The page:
The recent decision by two Australian retailers to sign an accord protecting suppliers in Bangladesh has highlighted discrepancies in company disclosure of sustainability issues and the need for clearer reporting guidance.
Kmart and Target became the first Australian companies to sign the Global Union Federations’ building and safety accord, following the collapse of the Rana Plaza garment factory in Bangladesh. According to Oxfam Australia, Big W and Cotton On are also making moves to sign the accord; however, a lack of information on which companies have suppliers in Bangladesh means a potential lack of other Australian signatories.
Recent research by Catalyst Australia, a collaborative policy network, shows that this lack of supply-chain information is not an isolated incident and that significant gaps exist in sustainability reporting by Australian companies.
Many ASX-listed companies are increasingly reporting on sustainability alongside financial matters. In a 2012 report, the Australian Council for Superannuation Investors (ACSI) found that 83% of companies listed on the ASX 200 to some extent reported on sustainability matters.
Sustainability, a term often interchangeably used with corporate social responsibility, represents a commitment to operate in an economically, socially and environmentally sustainable manner. The Global Reporting Initiative (GRI) provides the most well-known reporting frameworks. However, previous research has shown that significant gaps exist between claimed levels of GRI reporting and the information found in company reports.
Catalyst Australia developed a CSR dashboard to gauge the quality of sustainability reporting by Australian companies. It analysed 32 companies across six topics – gender equality, environmental impact, labour standards, supply chains, community engagement and community investment – and found great variation in how they reported on their social and environmental activities.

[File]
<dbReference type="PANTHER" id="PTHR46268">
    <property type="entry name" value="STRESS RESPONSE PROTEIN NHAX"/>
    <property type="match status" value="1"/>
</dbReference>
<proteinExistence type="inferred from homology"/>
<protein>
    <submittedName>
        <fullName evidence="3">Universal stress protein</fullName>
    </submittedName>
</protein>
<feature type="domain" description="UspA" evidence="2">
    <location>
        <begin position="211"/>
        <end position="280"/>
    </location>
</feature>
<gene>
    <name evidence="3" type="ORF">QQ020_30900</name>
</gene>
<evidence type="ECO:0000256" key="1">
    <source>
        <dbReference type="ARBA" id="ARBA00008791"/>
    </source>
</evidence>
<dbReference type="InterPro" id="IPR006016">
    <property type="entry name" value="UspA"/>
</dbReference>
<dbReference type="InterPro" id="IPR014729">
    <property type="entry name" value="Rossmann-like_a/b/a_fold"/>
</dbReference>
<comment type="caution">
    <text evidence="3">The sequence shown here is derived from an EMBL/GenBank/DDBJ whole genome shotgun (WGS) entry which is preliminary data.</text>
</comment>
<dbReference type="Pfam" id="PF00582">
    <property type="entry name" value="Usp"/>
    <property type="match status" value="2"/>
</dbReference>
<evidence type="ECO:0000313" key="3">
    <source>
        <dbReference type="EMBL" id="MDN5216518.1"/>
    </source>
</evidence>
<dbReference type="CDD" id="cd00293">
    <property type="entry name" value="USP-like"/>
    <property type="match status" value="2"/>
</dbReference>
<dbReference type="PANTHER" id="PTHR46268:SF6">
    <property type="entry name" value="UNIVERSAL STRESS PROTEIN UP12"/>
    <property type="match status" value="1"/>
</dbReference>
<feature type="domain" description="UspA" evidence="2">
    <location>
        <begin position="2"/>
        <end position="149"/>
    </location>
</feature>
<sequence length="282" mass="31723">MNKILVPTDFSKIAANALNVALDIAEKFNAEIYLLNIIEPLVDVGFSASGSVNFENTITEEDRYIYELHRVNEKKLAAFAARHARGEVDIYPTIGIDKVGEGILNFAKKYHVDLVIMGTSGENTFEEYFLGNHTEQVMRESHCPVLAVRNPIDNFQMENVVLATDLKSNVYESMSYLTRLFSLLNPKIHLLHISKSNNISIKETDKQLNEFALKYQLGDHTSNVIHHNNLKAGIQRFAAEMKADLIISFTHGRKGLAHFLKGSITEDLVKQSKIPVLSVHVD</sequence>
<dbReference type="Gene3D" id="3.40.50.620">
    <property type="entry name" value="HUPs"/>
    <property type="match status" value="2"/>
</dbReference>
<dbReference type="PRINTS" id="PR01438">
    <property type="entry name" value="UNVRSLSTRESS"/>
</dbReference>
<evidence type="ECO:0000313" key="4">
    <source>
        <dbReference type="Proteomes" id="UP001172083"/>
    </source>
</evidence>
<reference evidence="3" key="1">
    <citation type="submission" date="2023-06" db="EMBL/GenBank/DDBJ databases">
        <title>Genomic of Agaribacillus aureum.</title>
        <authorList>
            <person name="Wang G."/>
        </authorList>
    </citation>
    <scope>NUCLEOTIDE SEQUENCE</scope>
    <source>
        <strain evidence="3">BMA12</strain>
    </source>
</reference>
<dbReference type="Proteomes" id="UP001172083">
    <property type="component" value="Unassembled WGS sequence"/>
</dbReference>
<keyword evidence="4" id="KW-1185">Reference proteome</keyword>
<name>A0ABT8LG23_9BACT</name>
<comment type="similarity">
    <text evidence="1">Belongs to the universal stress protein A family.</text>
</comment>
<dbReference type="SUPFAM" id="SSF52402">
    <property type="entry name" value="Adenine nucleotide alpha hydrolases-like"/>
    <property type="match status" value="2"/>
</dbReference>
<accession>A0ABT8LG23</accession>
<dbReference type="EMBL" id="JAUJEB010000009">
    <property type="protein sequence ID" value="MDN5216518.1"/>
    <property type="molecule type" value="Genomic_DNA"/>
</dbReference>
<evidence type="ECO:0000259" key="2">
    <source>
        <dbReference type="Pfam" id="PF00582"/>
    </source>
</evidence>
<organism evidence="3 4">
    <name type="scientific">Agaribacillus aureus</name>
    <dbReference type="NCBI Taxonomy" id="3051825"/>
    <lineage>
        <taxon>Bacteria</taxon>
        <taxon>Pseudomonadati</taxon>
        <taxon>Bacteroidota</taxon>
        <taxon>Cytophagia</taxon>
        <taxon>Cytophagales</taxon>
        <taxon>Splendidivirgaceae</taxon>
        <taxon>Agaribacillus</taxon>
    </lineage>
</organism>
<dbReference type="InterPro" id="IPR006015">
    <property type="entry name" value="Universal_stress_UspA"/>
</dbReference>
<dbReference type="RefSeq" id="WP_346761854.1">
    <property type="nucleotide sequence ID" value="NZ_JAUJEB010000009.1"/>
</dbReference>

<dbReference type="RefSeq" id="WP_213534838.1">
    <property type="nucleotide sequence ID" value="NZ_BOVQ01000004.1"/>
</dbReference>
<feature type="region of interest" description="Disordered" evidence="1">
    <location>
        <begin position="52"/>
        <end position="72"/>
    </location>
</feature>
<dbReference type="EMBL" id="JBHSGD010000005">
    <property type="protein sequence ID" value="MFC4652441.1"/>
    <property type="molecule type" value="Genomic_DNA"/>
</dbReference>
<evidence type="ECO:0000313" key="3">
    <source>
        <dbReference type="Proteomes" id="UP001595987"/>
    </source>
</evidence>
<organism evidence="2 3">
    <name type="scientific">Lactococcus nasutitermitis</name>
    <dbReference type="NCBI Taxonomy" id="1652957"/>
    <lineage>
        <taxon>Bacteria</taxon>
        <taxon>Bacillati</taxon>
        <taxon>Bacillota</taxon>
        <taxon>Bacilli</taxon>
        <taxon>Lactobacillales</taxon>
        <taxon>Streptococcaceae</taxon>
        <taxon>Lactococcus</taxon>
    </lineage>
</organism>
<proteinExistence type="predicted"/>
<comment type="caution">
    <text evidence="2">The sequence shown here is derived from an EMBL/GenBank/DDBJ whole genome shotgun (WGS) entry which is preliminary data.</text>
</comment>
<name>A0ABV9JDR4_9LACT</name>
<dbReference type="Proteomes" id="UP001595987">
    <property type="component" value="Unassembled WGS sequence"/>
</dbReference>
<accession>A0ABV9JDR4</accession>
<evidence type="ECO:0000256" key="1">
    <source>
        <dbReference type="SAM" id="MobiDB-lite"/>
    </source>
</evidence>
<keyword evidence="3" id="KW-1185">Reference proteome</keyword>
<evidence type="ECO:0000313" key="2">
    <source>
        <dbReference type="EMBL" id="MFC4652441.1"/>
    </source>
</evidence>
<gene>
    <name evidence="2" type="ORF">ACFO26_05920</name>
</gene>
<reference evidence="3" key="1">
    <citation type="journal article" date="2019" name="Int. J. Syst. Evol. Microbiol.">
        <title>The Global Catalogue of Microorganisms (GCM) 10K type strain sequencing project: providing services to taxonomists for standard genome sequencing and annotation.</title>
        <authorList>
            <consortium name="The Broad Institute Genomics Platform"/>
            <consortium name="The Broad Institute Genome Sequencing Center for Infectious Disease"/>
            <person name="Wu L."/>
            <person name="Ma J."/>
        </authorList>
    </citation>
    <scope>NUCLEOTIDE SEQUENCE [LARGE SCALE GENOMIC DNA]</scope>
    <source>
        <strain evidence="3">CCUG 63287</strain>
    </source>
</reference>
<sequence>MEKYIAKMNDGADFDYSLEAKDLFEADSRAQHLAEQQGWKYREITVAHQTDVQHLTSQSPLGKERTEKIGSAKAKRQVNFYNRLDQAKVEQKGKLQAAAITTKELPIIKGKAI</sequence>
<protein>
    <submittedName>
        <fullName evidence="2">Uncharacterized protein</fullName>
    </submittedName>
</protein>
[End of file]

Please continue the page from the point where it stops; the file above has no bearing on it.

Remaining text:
Some of these differences can be attributed to the tendency of companies to concentrate on those areas that affect their performance, while meeting stakeholder demands for transparency and disclosure. At the same time, discretionary reporting can lead to highlighting achievements that reflect well on companies while overlooking other important areas.
However, Catalyst also found that clearly defined reporting expectations lifted reporting and performance. Gender equality, carbon emissions, energy efficiency, and worker health and safety were well-covered topics, compared to other areas. The majority of companies addressed these topics in their public reports, even when disclosures revealed negative performance outcomes.
It is significant that these areas have strong external reporting guidance. For example, disclosures around gender diversity have recently benefited from the increased guidance of a new reporting regime, established through Australian Securities Exchange (ASX) Corporate Governance Principles. Doubtless, the CSR diversity reporting results reflect the clear guidance provided by the ASX Principles, along with a more activist approach by the federal government in spearheading the new Workplace Gender Equality Agency.